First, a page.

Trade mark decision

BL Number
Decision date
11 February 1998
Hearing Officer
Mr A James
Mr R Groeneveld
Andre Jacques Levy & Mairade Ann Levy
Sections 46(1), 46(3) & 46(5)


Section 46 - Revocation partially successful.

Points Of Interest

  • 1. Discretion. In this case the Hearing Officer exercised discretion in favour of the proprietor. However, in later cases the Registrar decided that she has no discretion under Section 46(1). ZIPPO Trade Mark [1999] RPC 173.
  • 2. Discretion. The applicant appealed this decision to the Appointed Person. Because of the importance of a decision on the matter of discretion under Section 46(1) the Registrar requested the proceedings to be transferred to the High Court. The registered proprietor made a similar request.
  • The Appointed Person accepted that there was a point of legal importance to be decided and agreed to refer the matter to the High Court. He, however, noted that such references would only be justified in special circumstances as the point of having an appeal mechanism to the Appointed Person was to keep costs to a minimum.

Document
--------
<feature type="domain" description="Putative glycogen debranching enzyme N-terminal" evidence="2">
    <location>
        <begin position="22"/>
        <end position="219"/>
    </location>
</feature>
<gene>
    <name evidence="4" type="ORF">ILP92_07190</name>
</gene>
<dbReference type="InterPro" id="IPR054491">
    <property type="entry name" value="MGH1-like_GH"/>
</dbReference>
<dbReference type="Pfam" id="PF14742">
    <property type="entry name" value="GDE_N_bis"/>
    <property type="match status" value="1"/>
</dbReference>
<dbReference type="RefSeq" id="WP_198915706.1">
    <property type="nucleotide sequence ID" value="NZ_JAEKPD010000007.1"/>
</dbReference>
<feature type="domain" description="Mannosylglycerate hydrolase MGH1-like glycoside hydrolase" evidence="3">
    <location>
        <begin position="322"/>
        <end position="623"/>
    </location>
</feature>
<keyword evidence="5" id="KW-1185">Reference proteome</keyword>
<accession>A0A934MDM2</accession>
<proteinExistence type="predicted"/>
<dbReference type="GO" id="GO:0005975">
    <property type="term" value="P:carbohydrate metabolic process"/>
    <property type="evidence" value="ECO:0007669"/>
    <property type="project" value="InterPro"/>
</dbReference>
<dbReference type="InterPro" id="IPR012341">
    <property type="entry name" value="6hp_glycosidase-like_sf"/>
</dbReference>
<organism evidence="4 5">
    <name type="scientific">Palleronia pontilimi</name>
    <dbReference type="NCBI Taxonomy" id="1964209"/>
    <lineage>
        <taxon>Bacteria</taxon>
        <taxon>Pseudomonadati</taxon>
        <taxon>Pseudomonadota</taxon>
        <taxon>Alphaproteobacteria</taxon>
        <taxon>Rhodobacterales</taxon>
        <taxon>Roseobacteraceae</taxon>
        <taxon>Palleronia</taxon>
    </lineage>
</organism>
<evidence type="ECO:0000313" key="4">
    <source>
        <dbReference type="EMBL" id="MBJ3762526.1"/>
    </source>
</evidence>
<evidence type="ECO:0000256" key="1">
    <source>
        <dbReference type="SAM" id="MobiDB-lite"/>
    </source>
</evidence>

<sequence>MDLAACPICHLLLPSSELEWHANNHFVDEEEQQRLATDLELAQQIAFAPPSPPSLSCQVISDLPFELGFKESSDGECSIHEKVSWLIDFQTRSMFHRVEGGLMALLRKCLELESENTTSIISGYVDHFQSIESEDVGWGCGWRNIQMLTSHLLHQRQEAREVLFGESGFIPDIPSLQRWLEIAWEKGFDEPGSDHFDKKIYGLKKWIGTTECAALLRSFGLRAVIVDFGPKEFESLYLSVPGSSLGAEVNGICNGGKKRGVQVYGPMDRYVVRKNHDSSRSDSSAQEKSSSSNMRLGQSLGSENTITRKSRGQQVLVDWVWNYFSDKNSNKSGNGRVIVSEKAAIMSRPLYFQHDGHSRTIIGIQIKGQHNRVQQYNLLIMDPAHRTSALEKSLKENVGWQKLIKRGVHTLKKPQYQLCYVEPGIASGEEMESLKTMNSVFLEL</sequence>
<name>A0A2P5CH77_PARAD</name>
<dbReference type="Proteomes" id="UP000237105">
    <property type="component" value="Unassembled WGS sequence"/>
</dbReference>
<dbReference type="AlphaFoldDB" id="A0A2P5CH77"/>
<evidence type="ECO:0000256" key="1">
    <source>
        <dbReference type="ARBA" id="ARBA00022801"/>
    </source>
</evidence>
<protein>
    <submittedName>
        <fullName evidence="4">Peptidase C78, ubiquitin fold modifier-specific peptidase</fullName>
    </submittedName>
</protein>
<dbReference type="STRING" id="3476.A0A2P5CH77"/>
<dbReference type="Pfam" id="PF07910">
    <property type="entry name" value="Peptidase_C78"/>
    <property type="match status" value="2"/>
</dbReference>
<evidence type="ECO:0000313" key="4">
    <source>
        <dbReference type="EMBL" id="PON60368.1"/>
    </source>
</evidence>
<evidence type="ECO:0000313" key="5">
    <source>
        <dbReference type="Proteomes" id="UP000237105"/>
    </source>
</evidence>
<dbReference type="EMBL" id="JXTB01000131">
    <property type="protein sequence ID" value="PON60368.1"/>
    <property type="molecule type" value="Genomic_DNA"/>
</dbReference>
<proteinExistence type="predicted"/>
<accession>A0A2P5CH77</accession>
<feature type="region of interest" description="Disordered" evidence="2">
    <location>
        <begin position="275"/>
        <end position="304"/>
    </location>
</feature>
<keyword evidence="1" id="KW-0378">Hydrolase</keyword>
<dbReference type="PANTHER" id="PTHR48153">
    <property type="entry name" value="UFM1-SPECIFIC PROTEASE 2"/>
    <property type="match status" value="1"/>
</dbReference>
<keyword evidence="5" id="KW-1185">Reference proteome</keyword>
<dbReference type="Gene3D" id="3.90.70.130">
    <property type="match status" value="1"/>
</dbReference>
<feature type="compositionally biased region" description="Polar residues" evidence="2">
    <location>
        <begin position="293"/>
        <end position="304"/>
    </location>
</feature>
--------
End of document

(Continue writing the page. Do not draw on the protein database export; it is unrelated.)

• (Appointed Person decision dated 2 July 1998).
  • The appeal to the High Court was not pursued by the applicant.


The application to revoke the registration was made on 12 January 1996 and the Hearing Officer specified that the relevant five year period should run from 12 January 1991 to 12 January 1996. The evidence filed by the registered proprietor indicated that sample cigarettes had been produced in Greece under the mark and that in the course of negotiations to find financial backers and distributors some samples had been handed out in the UK. Before the end of the relevant period negotiations had commenced with Imperial Tobacco Ltd and this led to an agreement dated 19 November 1996 which gave Imperial Tobacco an exclusive right and licence to use the mark in the UK and overseas for the next twenty years.

The Hearing Officer carefully reviewed the evidence filed and decided that the distribution of samples in the circumstances outlined, did not constitute genuine use of the trade mark. Nor did a lack of finance during the relevant period constitute proper reasons for non-use. In his consideration under discretion the Hearing Officer took account of the agreement reached with Imperial Tobacco and decided that the mark should remain on the Register for cigarettes. All other goods in the specification being cancelled.